What a blessing to have caring neighbors who took pity on me and Timmy.  These folks came to our rescue. It was determined Timmy was wedged under the battery shelf. They removed the battery but the shelf was bolted to the metal block.  They jacked up the car and removed the tire thinking perhaps something inside the wheel well could be torn away…NOPE. That battery shelf had to be removed.  One of my neighbors came over with an electric hack saw and all our eyes lit up in fear… no thank you. Well, after breaking three hand saw blades, we had no other choice but to cut the bolts with the electric saw. In seconds the bolts were cut. The men pulled with all their might and broke the battery shelf so I could reach in and extract Timmy from the engine compartment. It was like delivering a baby…reaching in and pulling and twisting until he popped out. I held on to him no matter what and put him in the house where he flew under the bed.

He is fine…me? I was emotionally spent by the whole ordeal.  My car had to be towed away by AAA to my VW dealer and have the damage repaired.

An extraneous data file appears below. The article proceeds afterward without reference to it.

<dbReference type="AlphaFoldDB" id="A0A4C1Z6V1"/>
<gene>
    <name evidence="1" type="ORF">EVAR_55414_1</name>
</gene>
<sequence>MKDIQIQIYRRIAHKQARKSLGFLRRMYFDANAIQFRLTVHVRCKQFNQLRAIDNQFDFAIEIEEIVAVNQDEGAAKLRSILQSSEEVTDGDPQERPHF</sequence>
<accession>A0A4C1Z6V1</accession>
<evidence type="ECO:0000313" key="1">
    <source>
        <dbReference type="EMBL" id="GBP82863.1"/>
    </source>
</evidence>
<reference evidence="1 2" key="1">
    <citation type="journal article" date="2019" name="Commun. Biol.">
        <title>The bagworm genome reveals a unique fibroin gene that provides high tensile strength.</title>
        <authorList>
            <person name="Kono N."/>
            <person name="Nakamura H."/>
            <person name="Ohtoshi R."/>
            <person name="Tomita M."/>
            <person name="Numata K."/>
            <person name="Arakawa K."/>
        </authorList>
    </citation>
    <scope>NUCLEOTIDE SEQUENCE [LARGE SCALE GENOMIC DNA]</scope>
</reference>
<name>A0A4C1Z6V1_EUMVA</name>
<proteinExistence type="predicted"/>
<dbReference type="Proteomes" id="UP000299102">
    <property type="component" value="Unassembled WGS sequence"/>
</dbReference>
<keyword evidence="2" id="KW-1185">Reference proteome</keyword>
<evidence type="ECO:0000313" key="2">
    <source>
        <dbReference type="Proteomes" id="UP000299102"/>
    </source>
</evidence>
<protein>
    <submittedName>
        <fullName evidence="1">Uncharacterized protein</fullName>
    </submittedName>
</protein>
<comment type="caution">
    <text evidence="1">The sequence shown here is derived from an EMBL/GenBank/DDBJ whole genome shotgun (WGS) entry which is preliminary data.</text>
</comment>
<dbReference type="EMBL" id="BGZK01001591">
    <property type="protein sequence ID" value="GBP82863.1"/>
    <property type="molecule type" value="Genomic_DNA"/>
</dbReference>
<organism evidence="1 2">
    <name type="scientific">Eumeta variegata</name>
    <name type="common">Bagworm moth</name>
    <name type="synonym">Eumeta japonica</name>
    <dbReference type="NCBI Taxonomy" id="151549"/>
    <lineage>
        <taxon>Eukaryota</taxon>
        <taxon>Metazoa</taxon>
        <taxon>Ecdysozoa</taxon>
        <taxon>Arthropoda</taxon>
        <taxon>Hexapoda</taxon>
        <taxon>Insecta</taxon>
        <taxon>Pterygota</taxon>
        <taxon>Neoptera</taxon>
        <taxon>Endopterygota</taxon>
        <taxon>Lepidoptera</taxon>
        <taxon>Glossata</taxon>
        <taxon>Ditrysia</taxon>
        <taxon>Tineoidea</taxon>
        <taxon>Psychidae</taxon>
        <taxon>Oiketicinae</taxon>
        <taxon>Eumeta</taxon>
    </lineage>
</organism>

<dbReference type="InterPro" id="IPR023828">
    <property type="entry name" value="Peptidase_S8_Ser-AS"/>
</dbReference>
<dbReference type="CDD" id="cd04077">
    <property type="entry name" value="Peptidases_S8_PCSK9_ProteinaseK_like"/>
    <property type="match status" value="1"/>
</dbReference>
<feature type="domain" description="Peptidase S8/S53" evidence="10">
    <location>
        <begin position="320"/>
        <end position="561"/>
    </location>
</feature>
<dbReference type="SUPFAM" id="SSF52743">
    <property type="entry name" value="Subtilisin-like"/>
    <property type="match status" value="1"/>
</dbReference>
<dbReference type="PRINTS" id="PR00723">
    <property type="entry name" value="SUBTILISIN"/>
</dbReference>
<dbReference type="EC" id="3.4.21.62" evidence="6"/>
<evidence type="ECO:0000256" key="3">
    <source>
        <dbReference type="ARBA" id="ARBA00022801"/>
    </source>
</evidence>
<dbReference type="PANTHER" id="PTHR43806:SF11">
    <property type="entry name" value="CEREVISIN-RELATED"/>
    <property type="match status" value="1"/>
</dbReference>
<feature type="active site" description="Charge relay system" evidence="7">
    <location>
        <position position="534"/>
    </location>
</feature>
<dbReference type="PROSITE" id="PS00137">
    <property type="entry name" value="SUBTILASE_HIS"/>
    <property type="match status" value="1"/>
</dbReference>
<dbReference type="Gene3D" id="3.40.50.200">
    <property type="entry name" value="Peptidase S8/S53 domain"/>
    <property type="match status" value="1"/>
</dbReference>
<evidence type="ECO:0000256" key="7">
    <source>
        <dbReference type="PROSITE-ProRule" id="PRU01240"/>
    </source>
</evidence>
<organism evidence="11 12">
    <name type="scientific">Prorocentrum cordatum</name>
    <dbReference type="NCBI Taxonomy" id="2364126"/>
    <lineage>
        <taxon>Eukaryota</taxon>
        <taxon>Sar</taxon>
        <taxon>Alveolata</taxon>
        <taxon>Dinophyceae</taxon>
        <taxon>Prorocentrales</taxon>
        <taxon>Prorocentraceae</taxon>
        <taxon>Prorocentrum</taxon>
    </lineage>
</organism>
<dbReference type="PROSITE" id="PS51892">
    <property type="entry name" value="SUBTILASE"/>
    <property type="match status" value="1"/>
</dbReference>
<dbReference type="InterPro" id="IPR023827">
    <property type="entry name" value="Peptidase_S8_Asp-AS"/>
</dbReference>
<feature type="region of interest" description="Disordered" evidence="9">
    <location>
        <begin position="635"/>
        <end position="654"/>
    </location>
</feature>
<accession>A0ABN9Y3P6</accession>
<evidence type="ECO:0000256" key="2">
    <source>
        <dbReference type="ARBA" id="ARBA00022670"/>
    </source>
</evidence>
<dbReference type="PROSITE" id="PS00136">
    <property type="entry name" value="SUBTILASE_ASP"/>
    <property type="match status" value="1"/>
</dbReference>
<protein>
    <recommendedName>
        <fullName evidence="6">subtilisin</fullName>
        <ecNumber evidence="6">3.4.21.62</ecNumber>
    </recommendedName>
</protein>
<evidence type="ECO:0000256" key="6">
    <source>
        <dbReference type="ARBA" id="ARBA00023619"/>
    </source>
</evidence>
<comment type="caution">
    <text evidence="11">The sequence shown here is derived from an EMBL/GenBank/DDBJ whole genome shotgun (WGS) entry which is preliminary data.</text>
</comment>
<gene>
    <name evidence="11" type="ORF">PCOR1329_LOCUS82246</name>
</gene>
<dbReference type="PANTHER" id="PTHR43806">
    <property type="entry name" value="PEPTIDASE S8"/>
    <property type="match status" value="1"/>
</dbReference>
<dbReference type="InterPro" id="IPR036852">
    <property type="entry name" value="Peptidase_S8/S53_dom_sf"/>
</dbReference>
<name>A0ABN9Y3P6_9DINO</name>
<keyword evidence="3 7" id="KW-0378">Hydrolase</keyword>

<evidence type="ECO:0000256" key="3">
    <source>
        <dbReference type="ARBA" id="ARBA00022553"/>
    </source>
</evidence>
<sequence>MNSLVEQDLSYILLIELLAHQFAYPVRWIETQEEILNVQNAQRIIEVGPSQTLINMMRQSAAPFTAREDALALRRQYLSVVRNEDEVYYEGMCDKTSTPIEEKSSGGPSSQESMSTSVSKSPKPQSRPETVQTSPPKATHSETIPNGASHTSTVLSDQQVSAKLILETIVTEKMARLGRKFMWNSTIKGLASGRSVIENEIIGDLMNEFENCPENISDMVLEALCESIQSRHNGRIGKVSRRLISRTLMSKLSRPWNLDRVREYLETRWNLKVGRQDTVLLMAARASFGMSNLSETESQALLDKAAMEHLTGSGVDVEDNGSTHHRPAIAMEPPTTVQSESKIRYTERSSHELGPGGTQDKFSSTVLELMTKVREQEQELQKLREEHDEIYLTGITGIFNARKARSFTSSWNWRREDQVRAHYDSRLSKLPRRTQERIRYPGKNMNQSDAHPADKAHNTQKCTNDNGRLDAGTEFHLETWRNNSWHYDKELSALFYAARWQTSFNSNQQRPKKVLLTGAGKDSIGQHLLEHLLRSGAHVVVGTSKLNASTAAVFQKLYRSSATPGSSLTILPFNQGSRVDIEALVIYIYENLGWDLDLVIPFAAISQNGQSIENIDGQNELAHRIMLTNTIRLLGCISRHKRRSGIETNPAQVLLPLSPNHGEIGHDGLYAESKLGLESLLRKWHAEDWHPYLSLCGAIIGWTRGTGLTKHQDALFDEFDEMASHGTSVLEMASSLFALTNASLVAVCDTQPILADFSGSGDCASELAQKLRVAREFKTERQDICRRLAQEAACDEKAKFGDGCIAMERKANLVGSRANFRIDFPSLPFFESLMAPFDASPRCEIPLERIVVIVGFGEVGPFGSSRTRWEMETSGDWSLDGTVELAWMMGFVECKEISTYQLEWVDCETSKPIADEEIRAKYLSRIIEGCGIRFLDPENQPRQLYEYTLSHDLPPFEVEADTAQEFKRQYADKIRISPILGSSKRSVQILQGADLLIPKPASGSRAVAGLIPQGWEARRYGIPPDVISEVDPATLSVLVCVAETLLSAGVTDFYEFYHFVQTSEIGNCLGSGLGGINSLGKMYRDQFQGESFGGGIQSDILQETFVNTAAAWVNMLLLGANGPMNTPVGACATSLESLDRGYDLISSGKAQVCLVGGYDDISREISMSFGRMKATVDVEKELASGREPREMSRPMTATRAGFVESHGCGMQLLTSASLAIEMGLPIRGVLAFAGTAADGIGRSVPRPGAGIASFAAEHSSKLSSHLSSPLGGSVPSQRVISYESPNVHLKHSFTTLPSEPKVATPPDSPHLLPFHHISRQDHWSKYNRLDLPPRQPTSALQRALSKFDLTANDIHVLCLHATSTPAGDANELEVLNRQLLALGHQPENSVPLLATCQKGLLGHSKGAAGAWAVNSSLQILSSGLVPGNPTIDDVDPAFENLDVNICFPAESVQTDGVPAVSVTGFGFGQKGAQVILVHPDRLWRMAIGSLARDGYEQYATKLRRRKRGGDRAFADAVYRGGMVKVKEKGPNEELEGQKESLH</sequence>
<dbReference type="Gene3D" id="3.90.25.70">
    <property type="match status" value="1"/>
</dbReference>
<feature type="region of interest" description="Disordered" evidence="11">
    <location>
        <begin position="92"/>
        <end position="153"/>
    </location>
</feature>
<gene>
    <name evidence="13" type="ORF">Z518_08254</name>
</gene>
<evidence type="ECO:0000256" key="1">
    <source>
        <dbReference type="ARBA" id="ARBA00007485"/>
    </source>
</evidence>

I am so relieved to have Timmy sitting on my lap purring again.  I am so thankful for having such wonderful neighbors, who persevered for hours in the cold to help rescue my furry friend.   

*Timmy is my late son's feral kitten he rescued from under a beach cottage during his radiation and chemo treatment.  Timmy came home to live with me after Jeremy passed away.

Monday, March 9, 2020

Sugar Hill, NH

Ten painters from Western Avenue Studios and Brush Gallery both located in Lowell, traveled to Sugar Hill, NH and stayed at the Sun Set Inn for three days of painting. The weather we experienced was  typical for early spring New England weather..rain, sleet, snow, howling winds and peaks of sunshine all in three days.  So exhilarating! always challenging for plein air painters.

I brought along a kid's sled to transport my gear easily across the snow covered landscape. I brought my snow shoes along but didn't have a need because the snow wasn't all that deep for hiking out in search of a painting site. And besides, the mountain views from the Inn were spectacular, no matter where I stood.

On the second day, I did ventured out further from the Inn.  Precipitation was minimal: a few flakes were falling.  I started out at 9am with my sled packed with my gear.  When 1pm rolled around, my friends became concerned because I didn't return for lunch or possibly I had became lunch for a bear. I wasn't far from the Inn and so the search party didn't have a problem locating me. They let me be until I returned at 3pm.   I apologized for worrying them.